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In the endless merry-go-round debate over guns, the field of play is littered with outrageous statements, junk science, and rhetorical rants, amply supplied by both sides. Amid the din, nobody hears anything anyone else is saying, so we essentially tread water while going nowhere.
Most of us react to tragedy in a predictable and empathetic manner — we want to fix things right away. We all feel ill when we hear of nightmarish events such as mass shootings.
Anyone with a soul and even a marginally rational realm of thought finds these to be abhorrent.
Then a certain political tribe immediately ascends the soapbox and demands a laundry list of changes in our laws, without recognizing the obvious that the perpetrators of such heinous acts have convincingly displayed for all to see that they have no regard for laws of any kind, no matter how many and how tough.
The faction assembled in the opposite end zone then goes on the defensive, taking the mere discussion as a full frontal assault on anything and everything they stand for, so they dig in for another prolonged confrontation.
Both sides and every shade of opinion on their fringes refuse to budge. Instead of listening, they go into automatic auditory shutdown. They hear nothing but the familiar friendly choir around them. That’s the modus operandi in our “haymakers-only” political arena — we want to knock out anyone who might have a differing take, instead of processing what they say.
Recently, as the tit-for-tat sniping was going on unabated, one individual engaged in the verbal fracas said this:
“Ninety nine point nine percent of the gun owners of America are wonderful people . . . perfectly safe, perfectly harmless, wonderful, loving, giving, generous, caring people.”
Every crime study, government statistic, and personal experience we’ve been through would seem to support that. It is a vital fact that needed to be run up the flag pole.
The guy down the street that hunts deer every fall owns guns, but he’s no danger to anyone. The co-worker who target shoots on the weekends is also no threat. Your uncle out in the country who keeps a pistol handy is a decent man who just wants to protect his family, if forced to do so.
But that 99.9 percent “good people as gun owners” point was another casualty of the climate of this discussion, however, because of who said it. The information was immediately dismissed as the lunatic ramblings of a dangerous radical extremist, because it came from Ted Nugent.
The Motor City Madman, a vintage rocker and staunch defender of the Second Amendment, is not crazy, dangerous, or radical. The Detroit native is just a hunter/philosopher with extremely sharp arrows. His genius is that he’s very well-educated on the subject, and he shoots straight and brings a full quiver to every debate.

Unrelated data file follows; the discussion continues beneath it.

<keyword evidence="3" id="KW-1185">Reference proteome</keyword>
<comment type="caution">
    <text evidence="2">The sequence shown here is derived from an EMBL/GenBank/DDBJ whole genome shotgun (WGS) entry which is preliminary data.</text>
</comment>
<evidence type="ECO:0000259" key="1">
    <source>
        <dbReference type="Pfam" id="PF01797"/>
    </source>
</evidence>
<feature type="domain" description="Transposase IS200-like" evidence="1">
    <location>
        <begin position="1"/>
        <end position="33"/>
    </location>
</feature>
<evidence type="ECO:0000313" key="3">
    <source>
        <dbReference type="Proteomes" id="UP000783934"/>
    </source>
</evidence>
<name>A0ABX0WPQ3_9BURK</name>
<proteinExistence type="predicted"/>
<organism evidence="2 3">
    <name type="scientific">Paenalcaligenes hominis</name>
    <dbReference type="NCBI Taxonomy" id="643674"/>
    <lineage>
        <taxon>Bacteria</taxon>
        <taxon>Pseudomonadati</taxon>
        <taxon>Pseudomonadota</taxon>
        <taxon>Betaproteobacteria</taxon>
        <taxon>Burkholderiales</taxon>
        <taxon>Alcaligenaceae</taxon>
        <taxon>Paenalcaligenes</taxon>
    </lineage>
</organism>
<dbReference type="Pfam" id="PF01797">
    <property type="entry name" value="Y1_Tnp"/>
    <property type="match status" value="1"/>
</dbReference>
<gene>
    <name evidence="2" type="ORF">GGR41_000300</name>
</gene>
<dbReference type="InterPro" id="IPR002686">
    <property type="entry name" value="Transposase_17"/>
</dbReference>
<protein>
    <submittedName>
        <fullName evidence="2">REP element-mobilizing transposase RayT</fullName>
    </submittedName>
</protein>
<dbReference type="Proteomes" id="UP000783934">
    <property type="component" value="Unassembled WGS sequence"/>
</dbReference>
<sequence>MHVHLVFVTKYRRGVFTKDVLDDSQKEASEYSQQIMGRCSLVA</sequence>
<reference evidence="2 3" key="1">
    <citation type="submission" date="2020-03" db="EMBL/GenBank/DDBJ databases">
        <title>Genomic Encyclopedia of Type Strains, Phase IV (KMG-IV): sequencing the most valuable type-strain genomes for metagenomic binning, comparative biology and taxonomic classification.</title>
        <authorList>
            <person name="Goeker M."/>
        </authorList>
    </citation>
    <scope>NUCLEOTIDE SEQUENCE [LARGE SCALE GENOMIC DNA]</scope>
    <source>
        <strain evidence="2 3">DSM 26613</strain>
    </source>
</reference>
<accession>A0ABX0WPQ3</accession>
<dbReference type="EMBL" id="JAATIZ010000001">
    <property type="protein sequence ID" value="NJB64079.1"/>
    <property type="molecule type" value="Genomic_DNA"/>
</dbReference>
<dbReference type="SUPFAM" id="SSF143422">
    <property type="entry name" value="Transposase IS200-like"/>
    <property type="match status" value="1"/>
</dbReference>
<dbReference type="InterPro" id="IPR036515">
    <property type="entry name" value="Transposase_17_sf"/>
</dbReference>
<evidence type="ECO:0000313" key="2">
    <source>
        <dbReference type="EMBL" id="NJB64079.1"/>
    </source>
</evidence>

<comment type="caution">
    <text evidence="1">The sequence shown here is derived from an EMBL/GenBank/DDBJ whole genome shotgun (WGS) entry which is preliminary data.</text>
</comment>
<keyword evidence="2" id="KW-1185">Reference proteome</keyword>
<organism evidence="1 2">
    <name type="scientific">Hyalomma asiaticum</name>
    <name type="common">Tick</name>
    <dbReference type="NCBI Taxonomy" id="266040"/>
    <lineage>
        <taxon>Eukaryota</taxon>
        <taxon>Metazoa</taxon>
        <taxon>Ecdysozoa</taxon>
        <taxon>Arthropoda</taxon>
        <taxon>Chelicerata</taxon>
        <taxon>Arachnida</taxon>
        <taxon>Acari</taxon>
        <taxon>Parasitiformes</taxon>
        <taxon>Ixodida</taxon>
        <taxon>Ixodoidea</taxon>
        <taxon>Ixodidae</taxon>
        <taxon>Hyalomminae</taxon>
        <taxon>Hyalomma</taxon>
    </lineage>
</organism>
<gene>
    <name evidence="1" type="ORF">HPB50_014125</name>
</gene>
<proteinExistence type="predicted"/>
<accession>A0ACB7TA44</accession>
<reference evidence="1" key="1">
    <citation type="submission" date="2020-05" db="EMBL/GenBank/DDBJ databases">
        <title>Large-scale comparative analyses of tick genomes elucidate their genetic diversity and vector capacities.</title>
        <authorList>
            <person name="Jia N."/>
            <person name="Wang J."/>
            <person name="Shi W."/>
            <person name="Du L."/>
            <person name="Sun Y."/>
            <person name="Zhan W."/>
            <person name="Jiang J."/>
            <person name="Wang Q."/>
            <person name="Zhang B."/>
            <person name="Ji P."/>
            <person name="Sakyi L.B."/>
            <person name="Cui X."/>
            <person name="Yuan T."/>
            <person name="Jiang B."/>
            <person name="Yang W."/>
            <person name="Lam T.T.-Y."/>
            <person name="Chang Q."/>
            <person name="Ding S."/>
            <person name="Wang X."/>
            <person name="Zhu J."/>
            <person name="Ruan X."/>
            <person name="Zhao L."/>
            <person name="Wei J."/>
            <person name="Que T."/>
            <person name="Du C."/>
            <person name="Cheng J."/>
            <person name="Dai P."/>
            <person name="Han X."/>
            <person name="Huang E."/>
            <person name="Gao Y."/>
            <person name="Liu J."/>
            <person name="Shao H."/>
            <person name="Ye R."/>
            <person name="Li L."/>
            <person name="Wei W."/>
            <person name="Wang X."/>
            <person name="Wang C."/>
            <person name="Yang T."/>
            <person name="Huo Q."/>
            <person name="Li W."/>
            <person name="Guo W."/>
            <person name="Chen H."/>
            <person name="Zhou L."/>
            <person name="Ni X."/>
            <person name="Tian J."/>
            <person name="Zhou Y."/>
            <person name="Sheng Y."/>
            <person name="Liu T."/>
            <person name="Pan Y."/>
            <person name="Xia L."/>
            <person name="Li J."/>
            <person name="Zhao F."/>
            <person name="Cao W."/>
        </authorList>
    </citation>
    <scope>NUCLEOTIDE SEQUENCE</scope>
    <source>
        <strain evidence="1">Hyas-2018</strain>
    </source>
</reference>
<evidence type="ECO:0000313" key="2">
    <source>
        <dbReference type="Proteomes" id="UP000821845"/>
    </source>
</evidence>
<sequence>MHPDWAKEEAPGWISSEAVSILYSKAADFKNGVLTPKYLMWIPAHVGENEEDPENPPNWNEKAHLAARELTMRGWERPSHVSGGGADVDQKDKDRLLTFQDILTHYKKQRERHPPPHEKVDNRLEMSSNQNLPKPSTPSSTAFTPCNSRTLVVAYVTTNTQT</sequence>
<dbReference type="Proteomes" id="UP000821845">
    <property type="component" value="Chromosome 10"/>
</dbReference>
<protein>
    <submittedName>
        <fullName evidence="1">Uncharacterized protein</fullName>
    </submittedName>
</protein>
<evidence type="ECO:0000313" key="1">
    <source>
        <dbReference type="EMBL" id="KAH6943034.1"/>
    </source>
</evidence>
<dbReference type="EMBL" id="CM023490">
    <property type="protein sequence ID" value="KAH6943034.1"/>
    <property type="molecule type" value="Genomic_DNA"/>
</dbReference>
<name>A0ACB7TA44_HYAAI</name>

Maybe some just don’t like his sartorial leanings — the guy goes basic camo instead of Calvin Klein.
Maybe it’s that Frank Zappa-ish patch of whiskers below his lower lip that unnerves people.
Or maybe they just don’t like the fact that Nugent comes to the microphone well-armed — well-armed with facts, research, knowledge and the history of the issue. He’s said some prickly things at times, but no one has ever had to wonder where he stands on an issue, which is in stark contrast to some politicians who prefer to wear 50 shades of gray when they sniff controversy in the air.
After a CNN host threw the U.S. gun ownership angle at Nugent, insisting that simply having guns eventually equates to them being used on other individuals, Ted stuck to the basic assertion that people commit crimes, and guns don’t.
“It's a simple, inanimate tool that tens of millions of American families own, and they have never caused a problem, never had an accident and will never commit a crime,” Nugent said.
He made the case that further restricting or outlawing guns only guarantees that the thugs and felons hold all the firepower, and he cited Chicago, with its tough gun laws and exploding murder rate, as a pretty convincing example.
It’s Nugent’s contention that we need to focus our law enforcement on “the nut jobs . . . the murderers . . . the bad guys.” He argued that in each of the recent mass shooting cases, many people were aware that the perpetrator had serious mental problems, but no one acted because “we're worried about hurting their feelings.”
Scrawled out on a chalkboard, maybe Nugent’s points have a chance of provoking some thought, and civil discussion. But since it was Ted delivering the verbal salvos, many will refuse to listen. We seem to prefer the philosophical death match we get from this Hatfield-McCoy style political environment.
In a different era, we might listen to all cogent arguments, and come to some kind of consensus that ultimately benefits all of society, while safeguarding our rights.
Collectively, we might recognize that violence is the real issue and mental illness often the trigger mechanism.
Instead, both sides engage in this circular firing squad approach and unleash a fusillade of slogans and labels. When a differing opinion might be offered by a speaker on campus, someone raises a ruckus and gets the person banned. Or a mob shows up and attempts to drown the speaker out. We stifle, we don’t engage in a rational exchange of ideas.
While he had the CNN pulpit, Nugent might have best summed up his position, and one many could likely agree with if they were not so put off by the source, when he stated: “We have a mad man problem in America.”
And for this high-energy, 64-year-old who has served on the board of Mothers Against Drunk Driving, it might be time for a new nickname.
He has these moments when “Motor City Madman” just doesn’t seem to fit anymore.
Contact Blade outdoors editor Matt Markey at: firstname.lastname@example.org or 419-724-6068